Solicitors from less affluent backgrounds are struggling to move up the ranks in their firm because they try too hard to fit in to the culture that dominates the profession by, for instance, toning down their accents, social mobility research suggests.

The Bridge Group, which promotes socio-economic diversity, has published a report, Socio-economic Background and Early Career Progression in the Law, which notes  encouraging efforts to increase the diversity of people entering the legal profession. However, it says much less attention has been paid to who stays on, gets ahead and how.

The Bridge Group analysed data relating to nearly 3,000 individuals and spoke to current and former employees at magic circle firms Allen & Overy, Clifford Chance and Linklaters, and international firms Bryan Cave Leighton Paisner, Dentons, Hogan Lovells, Holman Fenwick Willan and Pinsent Masons. It also worked with social mobility charity Sutton Trust.

Data from the survey suggests that just over half of 'early career' solicitors educated in the UK attended state schools and 28% were the first in their family to study at university. Those from lower socio-economic backgrounds are more likely to be the highest performers in their firm. However, they appear on average less likely to progress.

The interviews suggest there is a perceived tendency to recruit and progress solicitors who share similar traits to those who currently dominate the profession. Those who get ahead are often characterised as extroverted, confident, charismatic and having gravitas. However, employees from lower socio-economic backgrounds often carefully manage their differences to fit in. For instance, they might tone down their accent, adjust their speech, avoid certain conversation topics, and feign interest in other topics. Those trying to fit in say they find it exhausting, tricky, worrying and draining. As a result, they are less confident, less inclined to speak up, and less engaged socially.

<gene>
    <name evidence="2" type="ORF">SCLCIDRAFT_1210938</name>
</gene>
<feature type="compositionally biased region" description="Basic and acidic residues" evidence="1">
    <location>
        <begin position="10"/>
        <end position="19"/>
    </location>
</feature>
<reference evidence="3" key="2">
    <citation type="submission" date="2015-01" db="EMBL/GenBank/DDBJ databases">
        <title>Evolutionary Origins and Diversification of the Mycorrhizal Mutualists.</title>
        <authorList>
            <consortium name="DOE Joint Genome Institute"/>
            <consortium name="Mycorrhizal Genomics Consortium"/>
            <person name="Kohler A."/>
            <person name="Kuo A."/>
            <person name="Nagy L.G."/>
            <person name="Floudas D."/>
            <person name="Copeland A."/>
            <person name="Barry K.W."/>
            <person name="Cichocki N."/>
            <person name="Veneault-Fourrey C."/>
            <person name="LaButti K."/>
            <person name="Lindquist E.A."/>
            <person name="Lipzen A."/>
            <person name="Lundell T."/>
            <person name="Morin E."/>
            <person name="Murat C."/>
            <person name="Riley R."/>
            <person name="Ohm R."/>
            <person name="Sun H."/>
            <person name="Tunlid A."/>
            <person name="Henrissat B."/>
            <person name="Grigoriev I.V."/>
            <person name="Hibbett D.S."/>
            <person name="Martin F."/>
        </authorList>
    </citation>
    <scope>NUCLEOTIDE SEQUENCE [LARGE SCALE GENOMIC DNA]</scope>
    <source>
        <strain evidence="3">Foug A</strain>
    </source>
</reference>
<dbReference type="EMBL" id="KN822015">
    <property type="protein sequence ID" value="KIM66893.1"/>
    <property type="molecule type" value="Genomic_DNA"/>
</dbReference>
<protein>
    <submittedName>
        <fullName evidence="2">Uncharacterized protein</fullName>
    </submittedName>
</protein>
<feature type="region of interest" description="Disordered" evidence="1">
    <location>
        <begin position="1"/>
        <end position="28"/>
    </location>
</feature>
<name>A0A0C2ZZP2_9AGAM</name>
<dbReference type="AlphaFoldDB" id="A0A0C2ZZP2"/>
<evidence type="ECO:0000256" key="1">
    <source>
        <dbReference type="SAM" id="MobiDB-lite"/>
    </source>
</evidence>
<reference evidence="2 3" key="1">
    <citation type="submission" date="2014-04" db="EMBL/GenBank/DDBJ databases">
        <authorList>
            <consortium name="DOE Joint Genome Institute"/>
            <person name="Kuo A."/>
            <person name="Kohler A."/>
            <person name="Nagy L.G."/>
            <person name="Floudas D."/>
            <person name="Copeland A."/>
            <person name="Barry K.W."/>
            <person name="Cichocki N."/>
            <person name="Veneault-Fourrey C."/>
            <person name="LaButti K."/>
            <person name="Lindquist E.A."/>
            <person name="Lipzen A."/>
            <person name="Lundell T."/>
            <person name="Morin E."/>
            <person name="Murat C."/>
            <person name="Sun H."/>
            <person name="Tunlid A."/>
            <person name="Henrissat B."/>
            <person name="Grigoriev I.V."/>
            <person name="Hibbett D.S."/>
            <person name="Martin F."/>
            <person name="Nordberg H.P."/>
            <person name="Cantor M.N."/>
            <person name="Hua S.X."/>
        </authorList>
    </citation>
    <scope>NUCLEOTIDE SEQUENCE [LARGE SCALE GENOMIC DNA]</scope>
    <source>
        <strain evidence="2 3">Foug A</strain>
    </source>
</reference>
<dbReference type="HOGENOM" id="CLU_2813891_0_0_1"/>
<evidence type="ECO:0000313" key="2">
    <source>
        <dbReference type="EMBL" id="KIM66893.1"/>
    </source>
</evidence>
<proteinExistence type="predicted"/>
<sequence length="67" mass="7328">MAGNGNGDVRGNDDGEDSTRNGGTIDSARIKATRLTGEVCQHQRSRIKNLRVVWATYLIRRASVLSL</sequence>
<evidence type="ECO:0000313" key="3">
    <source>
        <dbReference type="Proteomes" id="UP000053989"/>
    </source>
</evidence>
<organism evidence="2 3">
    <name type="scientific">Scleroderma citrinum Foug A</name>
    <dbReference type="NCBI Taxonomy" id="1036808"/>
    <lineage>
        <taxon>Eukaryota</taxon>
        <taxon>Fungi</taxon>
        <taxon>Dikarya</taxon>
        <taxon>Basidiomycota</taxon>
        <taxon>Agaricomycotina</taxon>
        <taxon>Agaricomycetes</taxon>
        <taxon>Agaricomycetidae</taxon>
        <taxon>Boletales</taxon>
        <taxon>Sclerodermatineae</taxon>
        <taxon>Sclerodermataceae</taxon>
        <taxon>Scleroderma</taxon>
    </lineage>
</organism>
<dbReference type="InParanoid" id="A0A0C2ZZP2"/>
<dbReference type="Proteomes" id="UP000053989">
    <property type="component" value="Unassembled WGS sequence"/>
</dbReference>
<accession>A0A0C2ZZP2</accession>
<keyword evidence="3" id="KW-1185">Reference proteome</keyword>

The Bridge Group says its findings suggest that senior managers need to be more engaged in the debate about diversity and inclusion. The definition of what makes a good solicitor is inconsistent due to 'embedded perceptions about the characteristics of an effective solicitor, which have been established over centuries by a dominant population (affluent white men)'. Firms are encouraged to work internally and collaboratively to clearly define the competences associated with effective practice.

The report recommends that firms get workforce diversity data benchmarked by a third party. Firms should also ensure their networking and social events do not exclude certain groups.

Commenting on the report, Simon Davis, the Law Society's vice president, said the potential advantages of increased socio-economic diversity in the law will never happen without a corresponding commitment to inclusion. 'This collaboration among eight leading law firms is testament to the growing desire within the sector to tackle the issue in an informed way, and to drive real change based on evidence,' he said.